101 Uses for a Brompton: Avoiding Road Rash

June 20, 2017

Ordinarily, if someone had told me that the main road to our house was to be made 20mph and have the white line removed from down the middle, I would have been delighted.

skid risk

Unfortunately, it’s only temporary, because they’re surface dressing it (so named because after a cyclist has skidded on the loose chippings that result, or has been sprayed with gravel by the passing drivers who consider speed limits to be for other people, they are likely to need dressings on a large proportion of their surface).

This basically starts from our turnoff, and goes halfway down the hill, which almost feels pointed on the part of the coonsil. It’s on a long and winding descent which is ordinarily fun, if a little white-knuckle if you’ve got a 4×4 behind you attempting to overtake on a blind bend. Throw in a loose surface chipping surface, though, and you’ve got a cycling disaster on your hands, especially if you’re in a hurry to get somewhere.

Today I had a train to catch for a meeting in Glasgow, so I took the coward’s way out – threw the Brompton in the car and got a lift past the danger zone. Cycling up wasn’t too bad this afternoon as nobody overtook me and going uphill meant I didn’t have to worry about braking or slowing down for the bends. Tomorrow, hopefully, the traffic will have bedded it in enough that I can keep the rubber side down. But I’ll be allowing plenty of time for the descent …


101 Uses for a Brompton: Parading

June 17, 2017

LOVE - BIKE

I’m ashamed to say, we’ve lived in the area for 9 years now and this was the first year I’ve ever been to the annual only-slightly-made-up historical celebration of ancient traditions dating all the way back to, ooh, 1932, aka Guid Nychburris.*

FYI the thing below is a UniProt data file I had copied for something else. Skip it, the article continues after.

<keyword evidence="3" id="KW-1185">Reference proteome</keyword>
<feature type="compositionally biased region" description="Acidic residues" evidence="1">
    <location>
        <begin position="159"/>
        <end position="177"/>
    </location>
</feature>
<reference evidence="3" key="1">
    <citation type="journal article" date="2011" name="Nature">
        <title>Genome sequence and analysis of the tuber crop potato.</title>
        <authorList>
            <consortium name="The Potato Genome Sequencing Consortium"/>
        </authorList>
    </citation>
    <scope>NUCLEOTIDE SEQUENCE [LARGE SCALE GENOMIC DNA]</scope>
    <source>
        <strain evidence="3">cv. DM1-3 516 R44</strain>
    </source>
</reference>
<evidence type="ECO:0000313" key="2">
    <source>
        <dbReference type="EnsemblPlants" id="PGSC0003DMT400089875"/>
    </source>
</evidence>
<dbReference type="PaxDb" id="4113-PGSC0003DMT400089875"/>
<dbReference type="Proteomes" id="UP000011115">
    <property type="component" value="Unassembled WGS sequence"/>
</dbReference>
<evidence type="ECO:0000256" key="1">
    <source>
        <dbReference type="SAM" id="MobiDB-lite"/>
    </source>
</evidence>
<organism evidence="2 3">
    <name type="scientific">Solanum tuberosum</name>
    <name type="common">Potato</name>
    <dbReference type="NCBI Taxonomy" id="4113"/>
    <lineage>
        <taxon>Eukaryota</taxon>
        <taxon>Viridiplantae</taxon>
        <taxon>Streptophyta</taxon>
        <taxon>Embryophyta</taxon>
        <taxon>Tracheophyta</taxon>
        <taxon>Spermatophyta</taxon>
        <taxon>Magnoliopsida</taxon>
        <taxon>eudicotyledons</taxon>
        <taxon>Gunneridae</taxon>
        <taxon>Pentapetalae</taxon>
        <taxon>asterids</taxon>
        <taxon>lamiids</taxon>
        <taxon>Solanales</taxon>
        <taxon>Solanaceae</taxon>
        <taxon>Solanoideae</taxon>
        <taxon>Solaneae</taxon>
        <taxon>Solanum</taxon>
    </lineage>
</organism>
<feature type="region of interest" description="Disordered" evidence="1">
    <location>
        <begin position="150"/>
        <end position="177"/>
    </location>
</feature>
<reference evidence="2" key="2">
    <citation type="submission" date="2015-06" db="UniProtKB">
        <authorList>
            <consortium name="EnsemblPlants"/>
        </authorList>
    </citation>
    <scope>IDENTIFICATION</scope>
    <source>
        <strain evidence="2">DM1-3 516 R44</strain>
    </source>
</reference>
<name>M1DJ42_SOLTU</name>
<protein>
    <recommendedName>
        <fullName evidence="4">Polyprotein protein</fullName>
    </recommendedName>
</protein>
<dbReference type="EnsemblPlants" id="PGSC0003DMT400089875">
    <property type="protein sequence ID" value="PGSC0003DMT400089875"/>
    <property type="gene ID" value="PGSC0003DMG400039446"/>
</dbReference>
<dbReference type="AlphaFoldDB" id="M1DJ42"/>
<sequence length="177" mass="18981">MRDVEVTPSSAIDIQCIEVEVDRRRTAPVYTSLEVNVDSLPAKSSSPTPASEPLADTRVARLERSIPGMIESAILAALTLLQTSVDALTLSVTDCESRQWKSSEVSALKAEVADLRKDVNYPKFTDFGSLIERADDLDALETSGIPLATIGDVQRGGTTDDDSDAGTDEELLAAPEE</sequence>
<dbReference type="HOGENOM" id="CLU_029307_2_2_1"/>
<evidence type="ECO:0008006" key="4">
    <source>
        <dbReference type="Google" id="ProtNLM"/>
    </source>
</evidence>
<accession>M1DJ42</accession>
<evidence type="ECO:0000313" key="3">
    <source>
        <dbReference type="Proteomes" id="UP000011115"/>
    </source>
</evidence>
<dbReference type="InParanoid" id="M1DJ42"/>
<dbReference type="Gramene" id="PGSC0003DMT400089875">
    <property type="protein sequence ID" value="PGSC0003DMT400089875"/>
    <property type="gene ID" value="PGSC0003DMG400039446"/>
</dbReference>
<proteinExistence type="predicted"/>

Buds of Anarchy float

Today, though, our local cycle campaign were taking part in the parade alongside Buddies, an organisation for people with learning difficulties who last year started a bike project. We’ve been helping them get riding (it’s amazing how many of their members have been confidently told that they’ll never ride a normal bike who turn out to be perfectly capable of it, with a bit of practice and some patience). The Buddies had decided they wanted to celebrate their biking project by dressing up as the Sons of Anarchy (‘Buds of Anarchy’) and we followed along behind as the ‘Hell’s Bells’. Like most of our plans, this all made a lot more sense in the pub when we first discussed it.

Brompton and float

Brompton ready to rock

Anyway, my touring bike, beautiful as it is, didn’t seem quite suitable as part of a biker gang, so I took the Brompton instead, lowering the seat to give it a bit more of a Harley Davidson feel. I’m not sure I quite rocked the ‘biker chick’ look myself, but others had made a more convincing effort and we set off in the sunshine at about 5pm for our slowest bike ride ever.